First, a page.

Reviewed by Tori
Favorite Quote: “My beloved is mine, and I am hers.”
Tess has made a powerful enemy among the Elders and needs protection fast. She decides to apply to be a human attendant to a Vampyre of the Nightkind in hopes that whoever chooses her is strong enough to defend her from what’s coming for her.
Xavier del Torro is the right hand man to the King of the Nightkind. The legends that surround this man scare even the most cautious of men and women. Tess’s audition to be a vampyre attendant intrigues Xavier so he offers her a trial period. One year to prove to him her loyalty and commitment.
Xavier frightens Tess but his old world charm and integrity appeals to her. As she learns to deal with the dangers of her new position, she begins to fear for the danger to her heart.
Night’s Honor is the seventh book in Thea Harrison’s Elder Races series. Harrison turns her sights onto the Nightkind and the vampyres who control it. We first met Xavier during Serpent’s Kiss. As the right hand man to the now King of the Nightkind, he was instrumental in helping to force the Queen of the Nightkind to abdicate her throne. Though touted as a bit of a villain in Serpent’s Kiss, Xavier proves most assuredly that he is not. Everything he does is to protect his king and his people.
I enjoy Thea Harrison’s series, The Elder Races. Set in modern times, we are submerged into a supernatural world filled with eccentric deadly shifters, intelligent humans, sneaky vampires, snobby elves, and all manners of in between. Suspense, intrigue, humor, and seductive romance makes for an entertaining series that keeps readers happily engaged.
A smooth storyline and intriguing characters immediately locate you back into Harrison’s world as though you never left. Heavily character driven, the world building continues to expand and evolve in this installment, veering off and taking us along a different path. This installment is what I would call a bridge. It seems to run simultaneously with Lord’s Fall and offers us insight into the Nightkind and the troubles the race is experiencing; opening up new plotlines while giving readers a softer romance than normal.
Tess is all human with a smidgen of telepathy. A former accountant and talented hacker, Tess worked for a powerful genie in a gambling casino. Seeing and hearing something she shouldn’t have, she puts her life at risk to save another and garners her boss’s wraith. Choosing flight instead of flight, Tess leaves everything behind and goes on the run, hoping to find protection in the supernatural world. I liked Tess in that she was aware of her limitations and reacts realistically to things happening around her. She questions the wisdom in approaching and hiring herself out to a vampyre, but her circumstances demand she find safety so she deals with it the best she can.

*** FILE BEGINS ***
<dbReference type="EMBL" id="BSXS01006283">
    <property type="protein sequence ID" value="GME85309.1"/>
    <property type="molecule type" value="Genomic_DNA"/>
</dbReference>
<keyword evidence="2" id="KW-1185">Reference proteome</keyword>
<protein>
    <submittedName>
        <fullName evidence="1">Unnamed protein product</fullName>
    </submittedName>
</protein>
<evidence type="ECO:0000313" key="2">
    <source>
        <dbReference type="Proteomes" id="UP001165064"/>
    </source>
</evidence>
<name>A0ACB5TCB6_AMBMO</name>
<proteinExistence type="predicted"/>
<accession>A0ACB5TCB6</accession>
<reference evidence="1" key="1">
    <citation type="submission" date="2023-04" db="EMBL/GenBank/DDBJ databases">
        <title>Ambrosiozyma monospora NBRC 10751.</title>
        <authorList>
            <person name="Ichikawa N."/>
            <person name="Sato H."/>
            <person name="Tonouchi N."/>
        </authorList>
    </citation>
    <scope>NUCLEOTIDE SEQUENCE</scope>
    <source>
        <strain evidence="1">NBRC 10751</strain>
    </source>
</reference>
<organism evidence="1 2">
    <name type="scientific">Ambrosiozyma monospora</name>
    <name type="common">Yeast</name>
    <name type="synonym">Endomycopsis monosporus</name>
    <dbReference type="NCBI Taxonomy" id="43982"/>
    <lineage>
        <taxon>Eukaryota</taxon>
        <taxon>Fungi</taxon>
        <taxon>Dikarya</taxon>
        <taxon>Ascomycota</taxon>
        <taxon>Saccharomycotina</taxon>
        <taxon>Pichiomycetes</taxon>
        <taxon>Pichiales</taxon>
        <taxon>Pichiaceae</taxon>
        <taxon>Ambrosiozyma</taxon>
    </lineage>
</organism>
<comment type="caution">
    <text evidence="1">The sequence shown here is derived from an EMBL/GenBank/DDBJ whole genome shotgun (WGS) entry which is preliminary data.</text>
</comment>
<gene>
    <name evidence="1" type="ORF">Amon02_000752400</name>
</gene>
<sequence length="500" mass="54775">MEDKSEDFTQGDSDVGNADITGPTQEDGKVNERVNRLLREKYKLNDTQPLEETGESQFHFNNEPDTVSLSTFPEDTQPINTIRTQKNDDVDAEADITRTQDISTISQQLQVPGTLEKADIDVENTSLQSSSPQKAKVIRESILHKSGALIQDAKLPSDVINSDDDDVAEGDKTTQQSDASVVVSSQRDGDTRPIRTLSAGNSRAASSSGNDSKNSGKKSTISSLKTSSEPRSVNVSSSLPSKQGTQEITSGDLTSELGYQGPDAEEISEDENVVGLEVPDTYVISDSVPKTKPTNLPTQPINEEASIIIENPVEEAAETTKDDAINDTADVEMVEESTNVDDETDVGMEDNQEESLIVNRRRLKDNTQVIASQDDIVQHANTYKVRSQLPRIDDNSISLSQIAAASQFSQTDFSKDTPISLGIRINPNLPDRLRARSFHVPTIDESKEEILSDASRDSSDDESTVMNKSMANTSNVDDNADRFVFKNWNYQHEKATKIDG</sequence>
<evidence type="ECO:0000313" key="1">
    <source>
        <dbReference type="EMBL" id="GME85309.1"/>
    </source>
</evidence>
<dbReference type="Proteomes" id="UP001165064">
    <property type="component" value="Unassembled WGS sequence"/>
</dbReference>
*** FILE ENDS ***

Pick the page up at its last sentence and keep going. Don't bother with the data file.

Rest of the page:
“Tess, you are good for my soul,” he said. He gave her a completely serious look. “If I ever feel that I am suffering from an overabundance of pride, I shall look for you immediately so you can trample all over it.”
Xavier was a former priest and was betrayed during the Spanish Inquisition. His family and lands were taken from him but a deal struck with Julian, King of the Nightkind, gave him the means in which to extract his revenge. Now centuries later, Xavier has a stable of attendants that he protects and provides for with care and consideration. They are his employees and friends. He is more patient than most in his race that this helps him to deal with Tess.
While I enjoyed this visit back into Harrison’s world, this particular story is extremely low key compared to what we have seen in previous installments. I found myself more intrigued by the subplots concerning the fae and their interactions with the Nightkind. Light action and suspense rallies my interest but on the whole, I wasn’t bowled over by this one.
A majority of the book focuses on Tess, her journey into the Nightkind world, and her growing attraction to Xavier. A soft connection between them hums through out the story, gaining in strength each time Xavier and Tess come into contact. Xavier proves to be a romantic and a penchant for quoting the Songs of Solomon when he is feeling amorous. :P Their attraction seems to morph into love rather quickly, especially after Tess proves her loyalty in a most dangerous way.
The conflict is resolved far easier and with less fanfare than I expected. It was a lightweight plotline that left me wondering if Harrison plans to revisit and divulge deeper into it in the future. We are left with a small epilogue and cliffhanger that clues us into the next book involving a couple with an explosive history. Though the tone and presentation of this book wasn’t quite what I had hoped for, I am looking forward to see what Harrison has in store to come.